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Math Help - Cauchy Sequence in metric space problem

  1. #1
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    Cauchy Sequence in metric space problem

    For each positive integer k, define f_{k}(x)=x^{k} for 0 \leq x \leq 1. Is the sequence  \{ f_{k} : [0,1] \rightarrow R \} a Cauchy sequence in the metric space C([0,1],R)?

    My proof:

    Since f_{k} is continuous, it is in C([0,1],R).

    Now, for each E > 0, there exists N in the set of Natural numbers such that k >= N, we have:

    Case 1: x=0;
    then |x^{k} - 0| \rightarrow |0-0| = 0 < E,
    so f_{k} \rightarrow 0 when x=0.

    Case 2: 0 < x < 1;
    then |x^{k} - 0| \rightarrow |0-0| = 0 < E,
    so f_{k} \rightarrow 0 when 0 < x < 1.

    Case 3: x=1;
    then |x^{k} - 1| \rightarrow |1-1| = 0 < E,
    so f_{k} \rightarrow 1 when x = 1.

    Therefore f_{k} converges in C([0,1],R), thus proves it is a Cauchy sequence.

    Q.E.D.

    Is this convincing? Thanks.
    Last edited by tttcomrader; September 14th 2007 at 11:09 AM.
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  2. #2
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    I did not answer before because I did not quite know the exact question.
    Of course \left( {f_n } \right) \to f(x) = \left\{ {\begin{array}{cr}<br />
   0 & {0 \le x < 1}  \\<br />
   1 & {x = 1}  \\<br />
\end{array}} \right. .
    But that is point-wise convergence and not uniform.
    Moreover, f is not continuous at x = 1 .

    Being point-wise convergent implies it is point-wise Cauchy.
    If it were uniformly Cauchy it would be uniformly convergent.
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  3. #3
    Super Member Rebesques's Avatar
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    Plato got it. We know the pointwise limit to be f. Suppose it was Cauchy in C[0,1]; Since C([0,1]) is complete, the limit f would belong to C([0,1]) also. But this is not the case.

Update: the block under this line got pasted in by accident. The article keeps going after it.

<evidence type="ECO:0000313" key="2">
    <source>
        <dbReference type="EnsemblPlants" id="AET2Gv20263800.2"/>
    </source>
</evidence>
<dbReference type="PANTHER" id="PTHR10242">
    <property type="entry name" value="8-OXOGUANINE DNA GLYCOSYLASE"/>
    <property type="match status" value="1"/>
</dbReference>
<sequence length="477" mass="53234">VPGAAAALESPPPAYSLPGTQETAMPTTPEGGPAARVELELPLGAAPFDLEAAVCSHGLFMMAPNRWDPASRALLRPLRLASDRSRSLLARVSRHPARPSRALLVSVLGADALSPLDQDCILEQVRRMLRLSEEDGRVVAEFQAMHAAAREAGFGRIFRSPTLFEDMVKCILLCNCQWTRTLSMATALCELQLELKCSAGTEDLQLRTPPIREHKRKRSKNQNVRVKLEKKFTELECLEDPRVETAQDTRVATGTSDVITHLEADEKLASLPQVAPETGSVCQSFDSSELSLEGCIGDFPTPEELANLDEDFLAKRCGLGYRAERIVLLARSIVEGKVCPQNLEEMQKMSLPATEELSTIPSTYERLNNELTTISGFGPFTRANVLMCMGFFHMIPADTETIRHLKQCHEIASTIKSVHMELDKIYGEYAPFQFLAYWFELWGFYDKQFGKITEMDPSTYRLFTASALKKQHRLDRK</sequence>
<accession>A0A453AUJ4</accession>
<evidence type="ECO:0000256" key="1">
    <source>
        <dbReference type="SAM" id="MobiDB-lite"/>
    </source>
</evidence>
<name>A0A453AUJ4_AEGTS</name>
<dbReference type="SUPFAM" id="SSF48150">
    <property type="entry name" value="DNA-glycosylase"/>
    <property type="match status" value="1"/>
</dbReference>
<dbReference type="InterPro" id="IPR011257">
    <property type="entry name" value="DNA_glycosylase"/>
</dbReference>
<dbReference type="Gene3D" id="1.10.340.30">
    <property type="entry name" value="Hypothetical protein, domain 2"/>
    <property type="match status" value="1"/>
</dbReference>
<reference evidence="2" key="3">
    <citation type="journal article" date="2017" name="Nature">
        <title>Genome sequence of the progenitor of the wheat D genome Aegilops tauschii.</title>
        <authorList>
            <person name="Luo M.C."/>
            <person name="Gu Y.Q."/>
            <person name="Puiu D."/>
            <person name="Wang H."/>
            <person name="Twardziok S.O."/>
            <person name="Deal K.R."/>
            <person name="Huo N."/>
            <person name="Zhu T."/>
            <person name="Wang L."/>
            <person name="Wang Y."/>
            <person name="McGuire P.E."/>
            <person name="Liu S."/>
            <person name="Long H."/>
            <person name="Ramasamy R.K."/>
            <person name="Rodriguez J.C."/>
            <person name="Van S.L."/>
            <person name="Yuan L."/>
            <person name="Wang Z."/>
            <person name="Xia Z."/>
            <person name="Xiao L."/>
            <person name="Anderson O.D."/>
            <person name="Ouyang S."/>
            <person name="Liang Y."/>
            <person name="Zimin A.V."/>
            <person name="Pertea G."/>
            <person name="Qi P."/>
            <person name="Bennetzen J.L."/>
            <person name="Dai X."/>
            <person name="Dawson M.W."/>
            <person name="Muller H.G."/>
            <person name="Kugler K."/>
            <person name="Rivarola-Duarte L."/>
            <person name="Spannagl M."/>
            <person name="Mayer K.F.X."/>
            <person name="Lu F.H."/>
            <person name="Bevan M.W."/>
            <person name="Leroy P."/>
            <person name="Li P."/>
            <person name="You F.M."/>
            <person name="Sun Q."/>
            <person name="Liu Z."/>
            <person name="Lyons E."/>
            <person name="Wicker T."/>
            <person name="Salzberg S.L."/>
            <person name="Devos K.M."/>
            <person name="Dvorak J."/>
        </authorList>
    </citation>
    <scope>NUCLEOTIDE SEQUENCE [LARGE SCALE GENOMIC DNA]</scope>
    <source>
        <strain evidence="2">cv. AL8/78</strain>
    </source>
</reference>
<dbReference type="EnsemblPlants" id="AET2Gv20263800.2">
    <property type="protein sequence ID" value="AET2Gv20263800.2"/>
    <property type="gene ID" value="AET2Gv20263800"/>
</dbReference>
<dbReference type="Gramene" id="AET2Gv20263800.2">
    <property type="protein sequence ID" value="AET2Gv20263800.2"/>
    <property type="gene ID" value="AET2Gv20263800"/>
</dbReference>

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  4. #4
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    Another way to see it is that a uniform limit of continous functions is continous. This is not continous (look at Plato) thus it cannot be uniform continous, i.e. uniform Cauchy.
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  5. #5
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    Then I'm quite lost, I don't really know how to prove this. Is the method I use to prove this, that is, prove it is convergence, possible?
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    Super Member Rebesques's Avatar
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    Convergence of a sequence in [math[C[0,1][/tex] with the sup-norm, is equivalent to uniform convergence. That is, f_n\rightarrow f in C[0,1] implies f_n\rightarrow f uniformly, and vice versa.

    What you did is to find the pointwise limit of the sequence. This does not imply uniform convergence. Now, to determine whether f_n\rightarrow f in C[0,1], check the limit function. The is not continuous, so not in [tex]C[0,1][/math.

    This means the sequence cannot be Cauchy in C[0,1], as then it would converge to a function belonging to that space, a contradiction.
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